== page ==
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  • Marc Frager

    If conventional CME is damaged, then the educational bureaucracy pushing MOL and other institutional forms of education will have much less competition. Just think how much they can charge for their programs then! The bureaucrat professors will have a nice salary increase at the expense of the lowly physician masses. And the educational freedom of the lowly physician masses will be significantly more compromised than it is now. .

  • Anonymous

    I think there’s plenty of evidence that big pharma slants the “education” it provides, but if the alternative is brainwashing by hospitals, SNFs, and managed care companies, as it seems to be, it’s still probably a wash.  Medical education is broken on a much more profound level. CME is at most, the tip of the iceberg.

  • Jim Anderson

    If we are truly a data driven field, then we have to respond to the evidence showing the negative impact on patients of vendor contact.

  • Vagus

    I have presented at several industry-funded CMEs before early in my career, but have made a personal and professional choice to no longer do so. I am unconcerned about the effects of funding on the content of the talk as I don’t think this to be a real issue. However my reasons for being against this is simple. The money eventually comes from my patients’ pockets. Every dollar pharma spends eventually comes from a patient. The money used to fly a specialist in to a conference. And to hire a driver/limo to pick him up from the airport. Food/lodgings. Honorarium.
    And so while I also recognize the benefits of these, it’s a personal choice to not be associated with these anymore.

  • Thomas Fischer

    Well said Dr Warnick .  I too have worked in CME for now 28 years and I have failed to become rich or junket poisoned.  The real truth is that upon return from  a recent course in Asia where they  still have a fun and unstifled learning environment, I was taken as to how valuable the innovation and the incredible deep analysis that takes place during the give and take of the course was apparent to me.  Little was said about how much we wanted to buy the latest and greatest, more was said about the principles of surgical care.  It is not the arrow it is the archer.  The senseless overburden of regulation that has gone up faster than the rise on the spending graphs. Smothered is the exchange of ideas and the moments where you can imagine your next dream. Rather those moments are replaced by the worry about how to comply with a new regulation or what the consequence might be. .   The amount of burden incurred upon sensible people because the regulators and those who create regulators is all formed up in the idea that “I feel it is this way” or “we probably” or ” we might” get this result.  I am so heartened that someone is standing and delivering the idea that we want EVIDENCE and not some inflammatory statistics that are at best a superficial swipe at a true analysis of some of these costs.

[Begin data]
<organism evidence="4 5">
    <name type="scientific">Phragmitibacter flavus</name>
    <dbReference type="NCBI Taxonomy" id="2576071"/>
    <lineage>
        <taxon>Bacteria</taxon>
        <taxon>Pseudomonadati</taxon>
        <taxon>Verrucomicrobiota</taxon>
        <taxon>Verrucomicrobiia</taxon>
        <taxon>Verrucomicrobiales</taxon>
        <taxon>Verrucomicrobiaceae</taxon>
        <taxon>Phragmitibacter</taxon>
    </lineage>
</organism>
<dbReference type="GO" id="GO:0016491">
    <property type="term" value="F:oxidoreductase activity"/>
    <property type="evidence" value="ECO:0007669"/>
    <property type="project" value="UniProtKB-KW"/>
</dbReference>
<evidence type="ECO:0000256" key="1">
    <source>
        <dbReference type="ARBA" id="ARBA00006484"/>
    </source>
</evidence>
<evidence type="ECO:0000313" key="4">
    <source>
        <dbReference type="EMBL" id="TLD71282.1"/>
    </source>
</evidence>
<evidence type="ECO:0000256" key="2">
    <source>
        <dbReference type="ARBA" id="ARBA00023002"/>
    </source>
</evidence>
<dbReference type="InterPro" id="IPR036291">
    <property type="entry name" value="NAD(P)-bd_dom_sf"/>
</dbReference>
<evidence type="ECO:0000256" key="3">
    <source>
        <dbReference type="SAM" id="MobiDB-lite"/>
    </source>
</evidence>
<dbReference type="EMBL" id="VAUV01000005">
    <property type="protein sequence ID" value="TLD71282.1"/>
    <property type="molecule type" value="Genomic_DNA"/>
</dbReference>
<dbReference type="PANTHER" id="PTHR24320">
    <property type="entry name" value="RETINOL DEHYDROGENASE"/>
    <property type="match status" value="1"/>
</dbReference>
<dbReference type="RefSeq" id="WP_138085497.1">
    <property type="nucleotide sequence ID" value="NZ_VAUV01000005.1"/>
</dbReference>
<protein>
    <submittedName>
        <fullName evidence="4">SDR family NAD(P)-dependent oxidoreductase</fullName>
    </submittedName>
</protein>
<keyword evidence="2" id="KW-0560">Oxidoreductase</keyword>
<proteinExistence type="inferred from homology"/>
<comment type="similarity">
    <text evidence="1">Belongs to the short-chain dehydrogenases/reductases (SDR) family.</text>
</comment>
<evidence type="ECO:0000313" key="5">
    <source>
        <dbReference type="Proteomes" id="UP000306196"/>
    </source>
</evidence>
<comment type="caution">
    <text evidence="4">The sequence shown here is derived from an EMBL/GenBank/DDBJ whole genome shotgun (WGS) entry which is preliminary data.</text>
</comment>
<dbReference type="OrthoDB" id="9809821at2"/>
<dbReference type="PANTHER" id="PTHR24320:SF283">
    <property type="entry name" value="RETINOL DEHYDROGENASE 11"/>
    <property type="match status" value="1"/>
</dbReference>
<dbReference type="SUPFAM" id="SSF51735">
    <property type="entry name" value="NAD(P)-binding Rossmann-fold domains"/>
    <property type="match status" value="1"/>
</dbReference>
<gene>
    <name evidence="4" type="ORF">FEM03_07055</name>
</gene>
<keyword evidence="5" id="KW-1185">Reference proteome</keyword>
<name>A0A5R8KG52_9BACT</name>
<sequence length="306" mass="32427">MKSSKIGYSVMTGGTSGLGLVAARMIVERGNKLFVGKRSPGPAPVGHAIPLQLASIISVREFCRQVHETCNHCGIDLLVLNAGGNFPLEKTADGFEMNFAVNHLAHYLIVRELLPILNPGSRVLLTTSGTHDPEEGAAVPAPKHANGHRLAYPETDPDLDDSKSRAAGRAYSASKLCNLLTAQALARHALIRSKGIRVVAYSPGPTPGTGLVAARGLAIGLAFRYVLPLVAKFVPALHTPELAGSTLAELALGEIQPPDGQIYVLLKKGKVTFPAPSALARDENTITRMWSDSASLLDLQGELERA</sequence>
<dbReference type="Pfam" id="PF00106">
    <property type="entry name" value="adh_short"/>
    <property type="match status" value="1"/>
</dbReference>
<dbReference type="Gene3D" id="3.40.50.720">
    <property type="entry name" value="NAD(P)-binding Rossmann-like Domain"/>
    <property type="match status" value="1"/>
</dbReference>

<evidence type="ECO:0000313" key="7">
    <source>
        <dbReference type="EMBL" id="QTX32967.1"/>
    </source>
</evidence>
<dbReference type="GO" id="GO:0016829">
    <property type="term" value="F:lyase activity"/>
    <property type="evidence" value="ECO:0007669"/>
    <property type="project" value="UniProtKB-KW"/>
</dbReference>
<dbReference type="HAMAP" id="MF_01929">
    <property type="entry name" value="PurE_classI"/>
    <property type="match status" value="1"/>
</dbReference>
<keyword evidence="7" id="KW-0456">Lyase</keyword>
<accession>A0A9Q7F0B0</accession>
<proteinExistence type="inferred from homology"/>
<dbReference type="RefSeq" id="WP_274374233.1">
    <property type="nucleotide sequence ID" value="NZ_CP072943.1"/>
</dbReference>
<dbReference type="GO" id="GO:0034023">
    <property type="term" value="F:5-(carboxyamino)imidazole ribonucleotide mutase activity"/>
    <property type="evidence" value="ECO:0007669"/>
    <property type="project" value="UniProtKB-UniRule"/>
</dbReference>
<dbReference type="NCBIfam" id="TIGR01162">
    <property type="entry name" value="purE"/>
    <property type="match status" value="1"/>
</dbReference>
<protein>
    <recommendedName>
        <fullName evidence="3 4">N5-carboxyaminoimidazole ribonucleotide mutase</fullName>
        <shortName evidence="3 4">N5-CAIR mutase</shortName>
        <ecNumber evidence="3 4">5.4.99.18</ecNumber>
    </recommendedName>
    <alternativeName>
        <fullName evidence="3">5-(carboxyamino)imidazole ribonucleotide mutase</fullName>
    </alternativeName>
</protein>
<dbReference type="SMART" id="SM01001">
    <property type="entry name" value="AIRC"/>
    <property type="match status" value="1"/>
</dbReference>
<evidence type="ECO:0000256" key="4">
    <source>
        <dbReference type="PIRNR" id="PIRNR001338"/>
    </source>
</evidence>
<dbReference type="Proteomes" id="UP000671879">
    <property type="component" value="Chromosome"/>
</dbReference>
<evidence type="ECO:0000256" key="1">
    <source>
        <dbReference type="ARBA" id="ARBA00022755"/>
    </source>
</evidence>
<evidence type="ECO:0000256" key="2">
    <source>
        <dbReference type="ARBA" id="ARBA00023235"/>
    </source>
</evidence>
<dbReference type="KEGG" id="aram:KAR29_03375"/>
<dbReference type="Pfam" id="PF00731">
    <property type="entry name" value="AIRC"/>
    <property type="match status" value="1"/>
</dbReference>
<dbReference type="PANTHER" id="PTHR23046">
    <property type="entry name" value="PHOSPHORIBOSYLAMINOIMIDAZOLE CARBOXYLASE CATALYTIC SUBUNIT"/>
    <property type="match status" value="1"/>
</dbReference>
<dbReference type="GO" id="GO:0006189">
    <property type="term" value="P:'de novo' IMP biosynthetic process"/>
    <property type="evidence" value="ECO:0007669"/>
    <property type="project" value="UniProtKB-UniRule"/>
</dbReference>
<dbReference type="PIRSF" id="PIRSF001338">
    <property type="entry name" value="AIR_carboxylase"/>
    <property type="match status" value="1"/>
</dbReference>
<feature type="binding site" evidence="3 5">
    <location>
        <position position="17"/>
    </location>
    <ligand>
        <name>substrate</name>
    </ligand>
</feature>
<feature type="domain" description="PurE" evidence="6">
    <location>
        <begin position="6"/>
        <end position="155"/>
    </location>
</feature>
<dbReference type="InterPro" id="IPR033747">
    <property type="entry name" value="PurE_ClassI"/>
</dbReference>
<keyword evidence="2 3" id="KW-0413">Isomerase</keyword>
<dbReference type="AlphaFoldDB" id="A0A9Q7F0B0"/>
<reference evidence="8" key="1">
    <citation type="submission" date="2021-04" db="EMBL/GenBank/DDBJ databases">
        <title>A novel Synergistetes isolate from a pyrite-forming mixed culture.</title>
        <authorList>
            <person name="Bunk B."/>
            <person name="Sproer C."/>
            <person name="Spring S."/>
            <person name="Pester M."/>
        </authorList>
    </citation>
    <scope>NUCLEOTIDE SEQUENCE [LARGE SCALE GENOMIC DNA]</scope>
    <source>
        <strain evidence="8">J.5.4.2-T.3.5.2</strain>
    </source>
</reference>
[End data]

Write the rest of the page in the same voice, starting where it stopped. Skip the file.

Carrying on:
Where is it analyzed that cost of transportation, venues, licensing, legal costs, travel expense, parking, informational technology has all skyrocketed in the last ten years.  Just the abhorrent cost of the surgical instruments themselves for practical courses has risen dramatically hence reflected on the in – kind support for these venues and courses.  There is only so much you can learn online when its a practical exercise.  The simulators themselves for many courses did not exist 14 years ago.  
    I grow weary of every regulator in CME believing the default value that graft and corruption exists in every venue and industry is the bogeyman that drives these misadventures.  I see honest, hard working, talented  people being judged by feelings and suppositions in an age where we are forced to teach by evidence based medicine.  It is an abomination that these assumptions can cause a regulatory overburden that is smothering CME in the USA and in the CE.  Using words like “junket” the NEJM article just poisons the well of reason.  Name calling is an art form for those who wish to discredit the good that is done for the price of CME.  It is a business transaction, done by people with sharp discerning minds.  Disclosure is so important but discernment and and analysis of what is taught is even more valuable than regulation